People ask me all the time how I got into sports journalism. “Did you always want to be a sportscaster?” is a regular question. “No, I always wanted to play third base for the Baltimore Orioles. This seemed like the next best thing. Since quarterbacking the Colts was being occupied by John Unitas.”
I guess I’ve always been interested in sports, always playing something and always active. My mother says I would definitely have been called “hyper active” by today’s analysts and probably been put on some kind of medication. But when it was clear I wasn’t going to make money playing sports, reporting on them would keep me close to the games.
While I had my heroes, Unitas, John Mackey, Brooks and Frank Robinson, the media shielded me from their failings, softly reporting on their “slumps” on the field and never talking about what might be going on “Outside the Lines.” I’ve often wondered how I might have reacted if Brooks or Frank had been dissected the way modern day athletes are while under the glare of constant inspection.
Perhaps because of my job I never let my own children participate in the kind of hero-worship that was a de facto part of my childhood. Maybe I deprived them of something they should have, but dealing with superstar athletes and coaches as part of my job exposed them as people with extraordinary talent but people nonetheless.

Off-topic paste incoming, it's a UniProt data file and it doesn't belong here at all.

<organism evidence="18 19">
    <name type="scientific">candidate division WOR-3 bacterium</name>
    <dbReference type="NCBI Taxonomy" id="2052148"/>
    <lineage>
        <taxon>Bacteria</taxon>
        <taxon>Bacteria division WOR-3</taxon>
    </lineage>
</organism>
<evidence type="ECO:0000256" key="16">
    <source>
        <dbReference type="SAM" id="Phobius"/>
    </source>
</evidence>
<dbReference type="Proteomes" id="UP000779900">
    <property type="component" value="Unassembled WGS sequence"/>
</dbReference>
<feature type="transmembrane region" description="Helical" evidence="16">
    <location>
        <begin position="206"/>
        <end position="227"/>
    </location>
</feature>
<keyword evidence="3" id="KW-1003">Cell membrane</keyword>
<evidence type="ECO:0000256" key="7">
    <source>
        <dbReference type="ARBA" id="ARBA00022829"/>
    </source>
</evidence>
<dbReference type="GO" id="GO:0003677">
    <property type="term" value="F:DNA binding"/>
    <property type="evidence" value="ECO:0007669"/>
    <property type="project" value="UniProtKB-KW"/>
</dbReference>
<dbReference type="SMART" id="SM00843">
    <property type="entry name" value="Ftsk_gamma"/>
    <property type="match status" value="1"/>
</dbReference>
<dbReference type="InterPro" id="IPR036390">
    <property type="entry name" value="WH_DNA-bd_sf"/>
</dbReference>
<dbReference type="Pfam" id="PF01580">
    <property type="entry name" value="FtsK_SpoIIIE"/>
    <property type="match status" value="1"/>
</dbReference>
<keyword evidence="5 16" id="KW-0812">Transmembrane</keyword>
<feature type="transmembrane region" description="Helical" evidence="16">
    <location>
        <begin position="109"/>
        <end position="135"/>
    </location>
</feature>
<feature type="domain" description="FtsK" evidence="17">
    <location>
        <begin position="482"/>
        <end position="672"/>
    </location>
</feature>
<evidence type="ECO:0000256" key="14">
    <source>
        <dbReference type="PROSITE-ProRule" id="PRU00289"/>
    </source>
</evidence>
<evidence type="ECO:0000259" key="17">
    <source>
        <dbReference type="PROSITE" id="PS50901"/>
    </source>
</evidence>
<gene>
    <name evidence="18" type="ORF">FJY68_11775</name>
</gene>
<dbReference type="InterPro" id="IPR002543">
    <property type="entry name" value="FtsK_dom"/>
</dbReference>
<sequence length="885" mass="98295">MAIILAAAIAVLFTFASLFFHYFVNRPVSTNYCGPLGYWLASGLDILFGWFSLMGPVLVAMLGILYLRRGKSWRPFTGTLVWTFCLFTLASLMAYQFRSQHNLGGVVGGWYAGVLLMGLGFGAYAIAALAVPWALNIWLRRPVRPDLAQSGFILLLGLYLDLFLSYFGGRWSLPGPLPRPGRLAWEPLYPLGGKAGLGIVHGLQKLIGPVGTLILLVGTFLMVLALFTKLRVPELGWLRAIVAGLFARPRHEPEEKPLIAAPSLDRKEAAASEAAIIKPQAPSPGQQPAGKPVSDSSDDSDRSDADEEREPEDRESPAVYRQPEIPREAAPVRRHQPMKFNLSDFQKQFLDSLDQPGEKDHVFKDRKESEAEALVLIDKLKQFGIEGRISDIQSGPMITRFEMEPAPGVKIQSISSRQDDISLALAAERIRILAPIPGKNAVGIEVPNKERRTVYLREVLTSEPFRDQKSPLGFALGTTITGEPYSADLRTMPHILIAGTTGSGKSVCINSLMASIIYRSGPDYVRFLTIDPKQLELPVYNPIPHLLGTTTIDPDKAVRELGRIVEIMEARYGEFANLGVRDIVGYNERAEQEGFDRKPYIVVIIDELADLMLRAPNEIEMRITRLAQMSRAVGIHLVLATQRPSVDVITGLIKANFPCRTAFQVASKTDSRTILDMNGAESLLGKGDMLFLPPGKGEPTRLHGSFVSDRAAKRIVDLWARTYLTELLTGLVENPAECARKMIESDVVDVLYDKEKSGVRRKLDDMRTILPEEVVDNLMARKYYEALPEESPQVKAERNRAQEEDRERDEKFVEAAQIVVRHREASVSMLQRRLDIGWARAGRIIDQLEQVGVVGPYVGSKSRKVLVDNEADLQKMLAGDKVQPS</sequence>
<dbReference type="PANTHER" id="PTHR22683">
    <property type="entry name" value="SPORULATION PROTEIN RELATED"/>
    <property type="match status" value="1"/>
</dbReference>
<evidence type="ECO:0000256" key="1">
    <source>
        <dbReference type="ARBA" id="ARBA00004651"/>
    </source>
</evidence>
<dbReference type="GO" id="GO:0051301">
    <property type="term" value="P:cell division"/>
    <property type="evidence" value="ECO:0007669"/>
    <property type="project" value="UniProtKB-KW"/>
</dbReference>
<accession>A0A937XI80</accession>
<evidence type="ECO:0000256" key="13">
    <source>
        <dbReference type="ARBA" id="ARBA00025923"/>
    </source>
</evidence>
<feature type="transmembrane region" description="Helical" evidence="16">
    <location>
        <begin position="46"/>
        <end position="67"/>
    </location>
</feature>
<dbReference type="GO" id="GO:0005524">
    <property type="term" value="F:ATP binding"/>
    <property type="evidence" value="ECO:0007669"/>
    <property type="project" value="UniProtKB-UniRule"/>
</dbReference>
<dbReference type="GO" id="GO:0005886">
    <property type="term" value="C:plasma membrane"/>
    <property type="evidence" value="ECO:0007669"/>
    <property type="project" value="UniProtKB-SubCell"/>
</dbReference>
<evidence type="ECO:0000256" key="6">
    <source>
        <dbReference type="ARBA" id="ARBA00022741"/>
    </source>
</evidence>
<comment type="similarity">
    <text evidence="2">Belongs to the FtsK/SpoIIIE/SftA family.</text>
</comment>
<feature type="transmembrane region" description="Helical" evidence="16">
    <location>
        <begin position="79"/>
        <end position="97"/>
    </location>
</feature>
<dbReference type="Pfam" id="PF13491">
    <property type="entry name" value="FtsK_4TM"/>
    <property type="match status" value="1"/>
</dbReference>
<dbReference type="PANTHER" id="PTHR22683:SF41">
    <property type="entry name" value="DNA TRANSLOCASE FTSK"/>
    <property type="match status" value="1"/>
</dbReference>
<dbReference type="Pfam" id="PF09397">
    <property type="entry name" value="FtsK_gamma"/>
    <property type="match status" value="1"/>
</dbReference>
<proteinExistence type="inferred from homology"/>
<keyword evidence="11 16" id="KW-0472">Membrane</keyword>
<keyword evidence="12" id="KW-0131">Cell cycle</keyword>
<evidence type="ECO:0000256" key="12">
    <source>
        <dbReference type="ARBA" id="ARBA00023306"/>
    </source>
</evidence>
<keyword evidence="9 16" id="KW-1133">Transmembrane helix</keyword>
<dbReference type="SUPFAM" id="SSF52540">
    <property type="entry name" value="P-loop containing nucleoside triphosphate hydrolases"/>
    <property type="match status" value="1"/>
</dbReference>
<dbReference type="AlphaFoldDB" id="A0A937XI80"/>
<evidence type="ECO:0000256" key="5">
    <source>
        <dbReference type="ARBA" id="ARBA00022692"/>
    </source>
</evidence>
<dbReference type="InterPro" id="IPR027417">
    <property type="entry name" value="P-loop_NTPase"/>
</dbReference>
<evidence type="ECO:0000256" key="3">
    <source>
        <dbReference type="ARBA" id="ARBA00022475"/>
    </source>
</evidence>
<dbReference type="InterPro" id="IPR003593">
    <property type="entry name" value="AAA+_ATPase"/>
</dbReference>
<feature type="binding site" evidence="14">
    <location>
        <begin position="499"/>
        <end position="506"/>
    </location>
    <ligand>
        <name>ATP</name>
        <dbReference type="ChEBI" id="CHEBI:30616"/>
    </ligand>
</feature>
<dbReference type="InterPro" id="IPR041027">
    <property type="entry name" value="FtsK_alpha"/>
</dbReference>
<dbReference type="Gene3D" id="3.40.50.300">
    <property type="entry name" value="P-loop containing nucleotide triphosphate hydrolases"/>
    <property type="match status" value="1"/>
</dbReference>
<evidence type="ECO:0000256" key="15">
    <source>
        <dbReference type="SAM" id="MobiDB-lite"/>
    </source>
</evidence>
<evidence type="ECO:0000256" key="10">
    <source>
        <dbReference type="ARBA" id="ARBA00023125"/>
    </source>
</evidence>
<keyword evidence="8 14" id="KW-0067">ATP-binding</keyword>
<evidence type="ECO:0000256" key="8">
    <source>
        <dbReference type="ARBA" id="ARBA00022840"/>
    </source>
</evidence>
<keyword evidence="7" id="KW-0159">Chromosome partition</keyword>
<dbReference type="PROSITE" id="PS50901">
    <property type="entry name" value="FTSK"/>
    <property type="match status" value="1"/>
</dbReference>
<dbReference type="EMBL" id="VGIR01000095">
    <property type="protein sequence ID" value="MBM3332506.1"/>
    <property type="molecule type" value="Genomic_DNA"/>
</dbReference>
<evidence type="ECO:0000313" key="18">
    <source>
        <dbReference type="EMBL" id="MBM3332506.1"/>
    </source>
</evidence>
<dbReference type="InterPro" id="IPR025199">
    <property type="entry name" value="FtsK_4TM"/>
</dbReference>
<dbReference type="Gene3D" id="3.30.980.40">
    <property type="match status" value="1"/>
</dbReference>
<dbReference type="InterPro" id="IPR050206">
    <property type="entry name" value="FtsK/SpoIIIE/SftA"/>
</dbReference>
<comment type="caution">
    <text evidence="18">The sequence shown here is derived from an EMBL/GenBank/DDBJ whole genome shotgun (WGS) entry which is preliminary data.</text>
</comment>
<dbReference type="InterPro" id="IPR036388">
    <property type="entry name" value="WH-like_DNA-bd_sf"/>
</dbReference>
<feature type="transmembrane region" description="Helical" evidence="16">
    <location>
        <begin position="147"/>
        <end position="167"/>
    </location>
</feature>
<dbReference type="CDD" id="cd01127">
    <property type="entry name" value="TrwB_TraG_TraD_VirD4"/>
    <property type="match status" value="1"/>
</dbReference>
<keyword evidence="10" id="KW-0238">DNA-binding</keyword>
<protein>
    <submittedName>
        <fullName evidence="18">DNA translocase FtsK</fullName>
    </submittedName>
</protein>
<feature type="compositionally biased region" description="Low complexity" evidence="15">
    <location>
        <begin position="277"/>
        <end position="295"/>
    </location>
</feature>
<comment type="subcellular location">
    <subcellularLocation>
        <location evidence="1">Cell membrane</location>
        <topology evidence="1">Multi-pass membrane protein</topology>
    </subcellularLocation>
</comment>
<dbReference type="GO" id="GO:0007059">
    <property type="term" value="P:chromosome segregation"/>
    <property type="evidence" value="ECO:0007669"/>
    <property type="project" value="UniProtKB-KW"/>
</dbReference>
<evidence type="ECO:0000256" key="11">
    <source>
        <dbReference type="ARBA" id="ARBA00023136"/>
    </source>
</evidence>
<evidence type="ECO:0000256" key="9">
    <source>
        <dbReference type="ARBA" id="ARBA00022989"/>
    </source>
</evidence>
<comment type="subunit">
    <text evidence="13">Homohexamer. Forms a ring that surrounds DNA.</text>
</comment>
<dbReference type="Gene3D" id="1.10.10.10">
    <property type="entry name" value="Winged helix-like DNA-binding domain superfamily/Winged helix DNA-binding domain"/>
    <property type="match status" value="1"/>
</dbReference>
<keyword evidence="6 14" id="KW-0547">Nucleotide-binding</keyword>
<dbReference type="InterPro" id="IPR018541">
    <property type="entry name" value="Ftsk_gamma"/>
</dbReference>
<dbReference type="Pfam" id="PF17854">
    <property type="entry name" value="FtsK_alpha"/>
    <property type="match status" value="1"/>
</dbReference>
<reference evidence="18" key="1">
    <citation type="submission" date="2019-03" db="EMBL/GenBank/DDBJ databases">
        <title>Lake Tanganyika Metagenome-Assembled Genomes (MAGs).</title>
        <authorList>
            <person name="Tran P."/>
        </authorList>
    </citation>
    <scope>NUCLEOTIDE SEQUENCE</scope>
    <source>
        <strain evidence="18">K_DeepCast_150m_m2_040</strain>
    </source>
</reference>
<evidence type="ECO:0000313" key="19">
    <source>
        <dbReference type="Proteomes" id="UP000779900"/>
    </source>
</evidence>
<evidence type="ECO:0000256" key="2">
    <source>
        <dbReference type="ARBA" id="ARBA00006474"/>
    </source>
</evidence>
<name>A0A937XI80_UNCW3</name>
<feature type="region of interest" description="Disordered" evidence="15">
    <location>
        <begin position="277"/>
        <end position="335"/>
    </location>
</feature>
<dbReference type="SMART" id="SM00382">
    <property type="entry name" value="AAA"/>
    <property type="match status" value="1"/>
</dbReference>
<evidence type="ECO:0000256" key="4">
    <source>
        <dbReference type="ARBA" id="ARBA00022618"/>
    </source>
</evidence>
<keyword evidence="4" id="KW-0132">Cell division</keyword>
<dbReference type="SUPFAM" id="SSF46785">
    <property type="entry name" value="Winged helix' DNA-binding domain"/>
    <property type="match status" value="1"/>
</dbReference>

Not to name drop, but when Russell Crowe was in town a few years ago with his rugby team, he talked about how the Rabbitohs reflected the neighborhood they represented, South Sydney. “They played the game the way people in that part of town expected them to play. Hard, the right way. It helped form my personality.”
I had a chance to talk to him about that at length one day while he was here and reflected on my own upbringing in Baltimore and how the Orioles, and the Colts helped form my sensibilities. There was an “Oriole Way.” They wrote books about it. It was the right way to play baseball.
Earl Weaver’s death reminded me of that.
For all the media coverage of his temper tantrums and ejections, Weaver wanted the game played the right way, the Oriole Way, and that lead them to being the most successful franchise in sports during his tenure.
Being raised in an American League city, those guys in the National League seemed very far away. Only Saturday afternoon games on television brought them to life and the World Series often defined their careers. I knew all about Mantle and Maris, McLain and Lolich, and Yaz. Mays was a towering figure regardless of what league he was playing in but Bob Gibson could have been playing in another country until October rolled around.
Stan Musial was different though. He was mythical. You’d hear radio reports, read box scores or follow television commentators who talked about his hits, doubles, consistency and unfailing charm. He couldn’t be real? Could he?
Perhaps like Oriole fans of that generation, Cardinal fans are glad there was a bit of distance between their on-field hero and us mere mortals. We’re missing some of that mystery these days. Musial would have have been the perfect Oriole.